Asynchronous communication – 4th level of distributed work

Today we are discussing the 4th level of remote work.

‘I’ll get to it when it suits me.’ This is the nature of asynchronous communication.

The reality is that most things don’t require an immediate response. For most things, a one-way email or instant message should do the job, with the recipient responding when it suits them.

If something really is urgent, then the mode of communication should reflect that. Pick up the phone, or tap that person on the shoulder, but only if it is truly urgent.

Aside from the obvious and massive benefit of giving knowledge workers time to think, create and get into the flow state (a psychological state whereby we are up to five times more productive according to McKinsey), but asynchronous communication predisposes people to make better decisions.

As Robert Greene says, if you want to cut emotion out of the equation, increase your response time. Giving people time to think between question and response, rather than fall victim to blurting out the first thing that comes to mind in a meeting or when tapped on the shoulders, delivers a compound benefit to the organization over time.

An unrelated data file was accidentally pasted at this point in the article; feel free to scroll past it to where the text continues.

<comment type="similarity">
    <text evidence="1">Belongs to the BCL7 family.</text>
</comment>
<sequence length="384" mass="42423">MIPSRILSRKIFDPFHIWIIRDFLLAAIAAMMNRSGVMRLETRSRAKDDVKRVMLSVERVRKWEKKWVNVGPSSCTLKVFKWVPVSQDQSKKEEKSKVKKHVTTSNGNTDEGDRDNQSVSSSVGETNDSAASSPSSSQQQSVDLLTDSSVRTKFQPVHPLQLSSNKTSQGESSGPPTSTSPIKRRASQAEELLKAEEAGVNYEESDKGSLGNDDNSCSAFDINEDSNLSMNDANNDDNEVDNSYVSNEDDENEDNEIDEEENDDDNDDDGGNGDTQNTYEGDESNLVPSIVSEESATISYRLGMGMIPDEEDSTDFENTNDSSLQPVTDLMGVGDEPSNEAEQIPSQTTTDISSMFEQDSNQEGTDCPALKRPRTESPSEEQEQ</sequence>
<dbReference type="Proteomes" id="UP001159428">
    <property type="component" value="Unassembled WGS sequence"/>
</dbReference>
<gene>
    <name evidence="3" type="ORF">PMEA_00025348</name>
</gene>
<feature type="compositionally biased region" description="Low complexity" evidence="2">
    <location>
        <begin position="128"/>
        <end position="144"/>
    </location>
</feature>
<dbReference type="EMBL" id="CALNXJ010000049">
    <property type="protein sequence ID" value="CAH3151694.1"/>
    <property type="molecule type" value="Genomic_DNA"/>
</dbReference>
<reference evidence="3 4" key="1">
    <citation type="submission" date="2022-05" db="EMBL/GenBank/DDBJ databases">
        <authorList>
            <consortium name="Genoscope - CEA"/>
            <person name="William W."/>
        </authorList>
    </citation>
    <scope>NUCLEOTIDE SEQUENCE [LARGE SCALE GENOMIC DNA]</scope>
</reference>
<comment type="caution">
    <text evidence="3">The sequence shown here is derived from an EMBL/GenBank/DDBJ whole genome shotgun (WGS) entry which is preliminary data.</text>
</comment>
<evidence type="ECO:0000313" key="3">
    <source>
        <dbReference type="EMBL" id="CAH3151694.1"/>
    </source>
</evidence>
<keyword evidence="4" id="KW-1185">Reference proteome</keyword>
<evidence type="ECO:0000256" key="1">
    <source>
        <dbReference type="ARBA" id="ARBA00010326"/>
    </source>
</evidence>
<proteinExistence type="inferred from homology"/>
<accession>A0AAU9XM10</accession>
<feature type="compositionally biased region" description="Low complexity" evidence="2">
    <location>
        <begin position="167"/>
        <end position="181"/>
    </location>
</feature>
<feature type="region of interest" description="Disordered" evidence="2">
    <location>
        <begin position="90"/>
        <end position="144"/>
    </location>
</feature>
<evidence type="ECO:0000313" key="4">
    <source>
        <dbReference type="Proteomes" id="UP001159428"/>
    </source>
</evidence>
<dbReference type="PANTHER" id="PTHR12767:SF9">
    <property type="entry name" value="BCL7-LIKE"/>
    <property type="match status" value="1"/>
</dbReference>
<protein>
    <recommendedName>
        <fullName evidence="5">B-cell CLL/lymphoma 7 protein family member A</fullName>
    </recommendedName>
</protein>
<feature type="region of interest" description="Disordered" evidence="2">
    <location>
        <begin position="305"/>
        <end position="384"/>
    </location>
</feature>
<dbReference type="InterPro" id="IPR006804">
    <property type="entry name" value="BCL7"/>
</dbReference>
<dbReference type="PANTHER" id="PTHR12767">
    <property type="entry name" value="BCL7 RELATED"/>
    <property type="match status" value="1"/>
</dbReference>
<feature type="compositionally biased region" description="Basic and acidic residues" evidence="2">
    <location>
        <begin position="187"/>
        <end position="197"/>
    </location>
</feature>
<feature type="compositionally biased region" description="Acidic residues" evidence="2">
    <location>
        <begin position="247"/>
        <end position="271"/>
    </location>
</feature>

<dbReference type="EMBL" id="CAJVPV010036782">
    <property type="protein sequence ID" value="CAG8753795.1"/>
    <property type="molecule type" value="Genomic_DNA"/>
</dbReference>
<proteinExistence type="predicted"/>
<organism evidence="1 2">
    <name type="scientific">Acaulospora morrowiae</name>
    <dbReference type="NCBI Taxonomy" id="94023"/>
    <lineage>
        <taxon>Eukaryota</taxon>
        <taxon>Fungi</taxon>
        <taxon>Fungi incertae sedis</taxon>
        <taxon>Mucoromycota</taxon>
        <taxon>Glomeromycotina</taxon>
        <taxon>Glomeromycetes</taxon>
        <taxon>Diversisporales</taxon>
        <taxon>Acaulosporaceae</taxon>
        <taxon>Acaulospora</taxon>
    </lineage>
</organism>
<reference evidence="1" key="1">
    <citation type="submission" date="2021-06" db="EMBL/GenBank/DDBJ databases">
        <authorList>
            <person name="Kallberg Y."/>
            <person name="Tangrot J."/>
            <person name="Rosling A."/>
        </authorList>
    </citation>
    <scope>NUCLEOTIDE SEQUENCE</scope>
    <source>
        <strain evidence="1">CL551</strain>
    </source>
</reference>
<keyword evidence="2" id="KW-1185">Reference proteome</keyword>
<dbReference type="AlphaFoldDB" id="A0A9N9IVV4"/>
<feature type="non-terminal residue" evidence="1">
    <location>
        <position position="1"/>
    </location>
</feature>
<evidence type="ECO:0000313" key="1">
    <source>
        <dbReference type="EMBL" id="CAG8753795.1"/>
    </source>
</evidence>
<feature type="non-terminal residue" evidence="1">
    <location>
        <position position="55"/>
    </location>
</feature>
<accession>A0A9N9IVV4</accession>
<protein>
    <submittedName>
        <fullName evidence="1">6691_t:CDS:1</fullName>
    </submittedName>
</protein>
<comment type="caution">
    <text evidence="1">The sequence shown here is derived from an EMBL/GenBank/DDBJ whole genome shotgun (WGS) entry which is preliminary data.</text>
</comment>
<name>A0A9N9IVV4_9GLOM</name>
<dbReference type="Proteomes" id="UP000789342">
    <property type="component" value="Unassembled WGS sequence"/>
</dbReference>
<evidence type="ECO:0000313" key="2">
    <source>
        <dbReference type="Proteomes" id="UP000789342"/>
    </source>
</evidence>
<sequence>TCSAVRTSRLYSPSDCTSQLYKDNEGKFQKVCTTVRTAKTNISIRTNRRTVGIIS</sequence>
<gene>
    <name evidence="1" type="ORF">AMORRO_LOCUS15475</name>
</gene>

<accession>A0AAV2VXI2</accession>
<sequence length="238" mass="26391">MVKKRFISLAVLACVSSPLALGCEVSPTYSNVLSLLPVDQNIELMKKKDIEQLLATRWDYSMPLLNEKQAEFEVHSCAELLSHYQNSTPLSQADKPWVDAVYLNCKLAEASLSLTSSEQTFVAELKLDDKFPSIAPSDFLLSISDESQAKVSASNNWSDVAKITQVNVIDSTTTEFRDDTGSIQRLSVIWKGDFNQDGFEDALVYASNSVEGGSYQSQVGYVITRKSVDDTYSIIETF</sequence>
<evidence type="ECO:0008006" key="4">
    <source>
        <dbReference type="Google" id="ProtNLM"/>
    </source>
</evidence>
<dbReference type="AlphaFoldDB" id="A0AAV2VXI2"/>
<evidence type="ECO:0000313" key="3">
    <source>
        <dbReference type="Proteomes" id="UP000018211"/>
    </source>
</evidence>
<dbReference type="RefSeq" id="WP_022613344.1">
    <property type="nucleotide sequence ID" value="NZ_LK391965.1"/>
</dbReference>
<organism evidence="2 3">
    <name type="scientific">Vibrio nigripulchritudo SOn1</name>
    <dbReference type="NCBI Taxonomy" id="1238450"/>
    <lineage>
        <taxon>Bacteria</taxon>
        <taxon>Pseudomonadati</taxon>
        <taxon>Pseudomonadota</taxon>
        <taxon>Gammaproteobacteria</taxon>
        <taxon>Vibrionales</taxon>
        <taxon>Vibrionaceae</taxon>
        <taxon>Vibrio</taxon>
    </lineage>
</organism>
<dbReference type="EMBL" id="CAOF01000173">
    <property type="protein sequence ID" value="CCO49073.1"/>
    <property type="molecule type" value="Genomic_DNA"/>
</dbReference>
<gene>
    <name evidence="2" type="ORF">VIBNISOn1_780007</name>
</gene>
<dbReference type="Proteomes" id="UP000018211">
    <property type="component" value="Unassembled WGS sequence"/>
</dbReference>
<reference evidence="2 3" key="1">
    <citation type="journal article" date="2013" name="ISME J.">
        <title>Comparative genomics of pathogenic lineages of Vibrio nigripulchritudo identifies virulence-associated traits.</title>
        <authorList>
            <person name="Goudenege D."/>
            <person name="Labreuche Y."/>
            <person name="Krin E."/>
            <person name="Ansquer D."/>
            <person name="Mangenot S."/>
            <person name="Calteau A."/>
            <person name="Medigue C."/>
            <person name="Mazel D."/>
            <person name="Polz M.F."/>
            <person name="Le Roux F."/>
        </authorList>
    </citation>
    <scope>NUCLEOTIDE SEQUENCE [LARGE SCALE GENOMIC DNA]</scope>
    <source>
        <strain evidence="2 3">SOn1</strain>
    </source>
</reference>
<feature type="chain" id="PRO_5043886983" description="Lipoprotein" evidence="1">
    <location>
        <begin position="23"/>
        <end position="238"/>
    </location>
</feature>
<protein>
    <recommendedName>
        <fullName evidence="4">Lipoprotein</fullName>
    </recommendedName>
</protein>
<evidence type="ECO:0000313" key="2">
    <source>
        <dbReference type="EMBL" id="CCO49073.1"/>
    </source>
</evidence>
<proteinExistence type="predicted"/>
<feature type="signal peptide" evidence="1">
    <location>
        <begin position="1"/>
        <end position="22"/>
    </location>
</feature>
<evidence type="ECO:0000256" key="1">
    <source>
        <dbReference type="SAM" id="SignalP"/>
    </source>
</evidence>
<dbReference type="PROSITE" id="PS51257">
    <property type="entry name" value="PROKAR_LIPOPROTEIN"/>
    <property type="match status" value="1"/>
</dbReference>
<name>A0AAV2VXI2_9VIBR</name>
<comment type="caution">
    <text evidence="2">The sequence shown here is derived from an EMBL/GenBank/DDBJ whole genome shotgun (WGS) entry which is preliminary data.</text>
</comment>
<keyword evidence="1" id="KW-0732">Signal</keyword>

In order to avoid tennis games and duplication of effort, ensure that asynchronous messages:

  • provide sufficient background detail, where necessary provide clear action item(s) and outcome(s) required.
  • provide a due date
  • provide a path of recourse if the recipient is unable to meet your requirements.

For example:

Hey Shay

Attached is the incorporation document for our new spin-off company.

Please sign the document where requested and send it back to me by 4 pm this Friday.

If you have any concerns, give me a call on 555 1983.

Companies that truly practice asynchronous communication have stepped out of the industrial revolution, and no longer conflate presence with productivity, or hours with output, as one might on the factory floor.

Mullenweg points out that globally distributed teams, who work asynchronously, and master ‘passing the baton’, can get three times more done than a local team relying on everybody to be in an office between 9am and 5pm.

I’d argue that they could get an order of magnitude more done than a centralized company characterized by real-time and over-communication, as well as consensus-seeking meetings with everybody but the office dog present.

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